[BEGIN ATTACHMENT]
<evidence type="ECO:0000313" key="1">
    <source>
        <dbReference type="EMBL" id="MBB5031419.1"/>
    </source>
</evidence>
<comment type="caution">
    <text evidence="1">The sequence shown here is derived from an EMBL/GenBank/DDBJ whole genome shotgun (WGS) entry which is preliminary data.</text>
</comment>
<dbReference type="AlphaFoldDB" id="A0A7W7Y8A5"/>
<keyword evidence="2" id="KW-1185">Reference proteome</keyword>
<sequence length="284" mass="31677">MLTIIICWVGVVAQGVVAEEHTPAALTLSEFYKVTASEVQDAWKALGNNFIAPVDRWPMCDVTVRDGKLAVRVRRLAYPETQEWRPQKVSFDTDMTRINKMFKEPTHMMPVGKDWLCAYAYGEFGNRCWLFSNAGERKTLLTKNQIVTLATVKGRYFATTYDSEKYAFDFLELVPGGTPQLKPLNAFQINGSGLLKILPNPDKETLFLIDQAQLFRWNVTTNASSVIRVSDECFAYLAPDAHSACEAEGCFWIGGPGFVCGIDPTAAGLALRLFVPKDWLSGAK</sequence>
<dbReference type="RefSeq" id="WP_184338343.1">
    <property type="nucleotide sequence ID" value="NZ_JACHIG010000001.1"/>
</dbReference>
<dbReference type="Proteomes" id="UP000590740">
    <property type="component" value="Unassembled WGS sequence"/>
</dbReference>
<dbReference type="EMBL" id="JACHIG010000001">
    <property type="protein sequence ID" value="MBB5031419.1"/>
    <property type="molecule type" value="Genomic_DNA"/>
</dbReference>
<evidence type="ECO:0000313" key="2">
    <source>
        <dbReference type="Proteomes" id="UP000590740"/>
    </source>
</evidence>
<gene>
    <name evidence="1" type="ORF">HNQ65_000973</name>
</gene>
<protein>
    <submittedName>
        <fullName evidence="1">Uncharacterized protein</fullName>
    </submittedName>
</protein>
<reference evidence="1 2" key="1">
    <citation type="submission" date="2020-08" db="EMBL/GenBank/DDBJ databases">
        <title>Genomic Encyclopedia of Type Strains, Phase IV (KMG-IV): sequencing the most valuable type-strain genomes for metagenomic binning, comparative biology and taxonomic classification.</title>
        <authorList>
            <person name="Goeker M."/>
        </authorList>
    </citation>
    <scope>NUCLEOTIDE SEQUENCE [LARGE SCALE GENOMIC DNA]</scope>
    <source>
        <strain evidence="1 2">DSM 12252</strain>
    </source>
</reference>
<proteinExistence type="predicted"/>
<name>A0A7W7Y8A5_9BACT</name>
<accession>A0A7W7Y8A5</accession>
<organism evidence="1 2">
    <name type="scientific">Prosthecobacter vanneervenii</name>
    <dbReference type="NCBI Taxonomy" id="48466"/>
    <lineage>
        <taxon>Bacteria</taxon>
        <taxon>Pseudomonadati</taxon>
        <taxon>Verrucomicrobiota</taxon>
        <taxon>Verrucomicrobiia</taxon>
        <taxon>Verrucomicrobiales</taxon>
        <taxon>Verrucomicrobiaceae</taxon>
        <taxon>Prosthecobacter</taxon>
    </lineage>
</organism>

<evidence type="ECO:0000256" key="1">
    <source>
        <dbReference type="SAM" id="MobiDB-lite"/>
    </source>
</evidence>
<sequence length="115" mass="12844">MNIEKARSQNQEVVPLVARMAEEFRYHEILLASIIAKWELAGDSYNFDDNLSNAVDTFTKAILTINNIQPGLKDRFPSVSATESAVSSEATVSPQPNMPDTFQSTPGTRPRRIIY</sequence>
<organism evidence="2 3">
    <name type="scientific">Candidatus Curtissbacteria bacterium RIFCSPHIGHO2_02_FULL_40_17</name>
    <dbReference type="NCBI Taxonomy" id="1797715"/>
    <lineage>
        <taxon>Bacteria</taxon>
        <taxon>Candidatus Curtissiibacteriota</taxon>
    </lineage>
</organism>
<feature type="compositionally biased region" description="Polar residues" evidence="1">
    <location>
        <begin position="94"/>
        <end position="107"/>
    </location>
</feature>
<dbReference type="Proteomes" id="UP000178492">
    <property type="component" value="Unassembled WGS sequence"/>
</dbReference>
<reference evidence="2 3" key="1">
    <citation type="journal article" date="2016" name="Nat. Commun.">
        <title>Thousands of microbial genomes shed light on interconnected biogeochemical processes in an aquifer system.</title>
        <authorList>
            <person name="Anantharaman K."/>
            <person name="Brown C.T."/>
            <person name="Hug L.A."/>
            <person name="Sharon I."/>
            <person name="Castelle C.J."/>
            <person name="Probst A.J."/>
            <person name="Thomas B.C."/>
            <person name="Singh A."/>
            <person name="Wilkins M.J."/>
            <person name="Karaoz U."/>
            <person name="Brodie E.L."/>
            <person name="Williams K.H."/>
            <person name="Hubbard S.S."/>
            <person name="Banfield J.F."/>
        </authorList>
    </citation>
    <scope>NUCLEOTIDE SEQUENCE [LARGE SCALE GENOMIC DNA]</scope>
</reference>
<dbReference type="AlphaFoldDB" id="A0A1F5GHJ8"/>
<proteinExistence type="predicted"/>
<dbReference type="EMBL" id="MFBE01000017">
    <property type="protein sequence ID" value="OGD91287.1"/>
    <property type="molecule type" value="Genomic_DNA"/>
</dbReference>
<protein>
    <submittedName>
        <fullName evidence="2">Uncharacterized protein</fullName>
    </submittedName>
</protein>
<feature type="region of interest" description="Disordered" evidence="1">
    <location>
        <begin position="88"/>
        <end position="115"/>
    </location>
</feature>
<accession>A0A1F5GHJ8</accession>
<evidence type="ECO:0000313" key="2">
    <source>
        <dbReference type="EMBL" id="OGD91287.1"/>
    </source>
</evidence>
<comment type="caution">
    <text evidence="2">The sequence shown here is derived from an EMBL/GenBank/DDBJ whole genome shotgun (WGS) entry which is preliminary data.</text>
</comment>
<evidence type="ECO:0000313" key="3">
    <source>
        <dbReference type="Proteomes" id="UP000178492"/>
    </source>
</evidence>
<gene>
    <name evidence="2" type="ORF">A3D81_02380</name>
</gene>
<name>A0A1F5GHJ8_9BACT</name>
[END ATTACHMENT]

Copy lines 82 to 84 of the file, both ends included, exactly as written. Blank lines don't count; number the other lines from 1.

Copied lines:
</feature>
<dbReference type="Proteomes" id="UP000178492">
    <property type="component" value="Unassembled WGS sequence"/>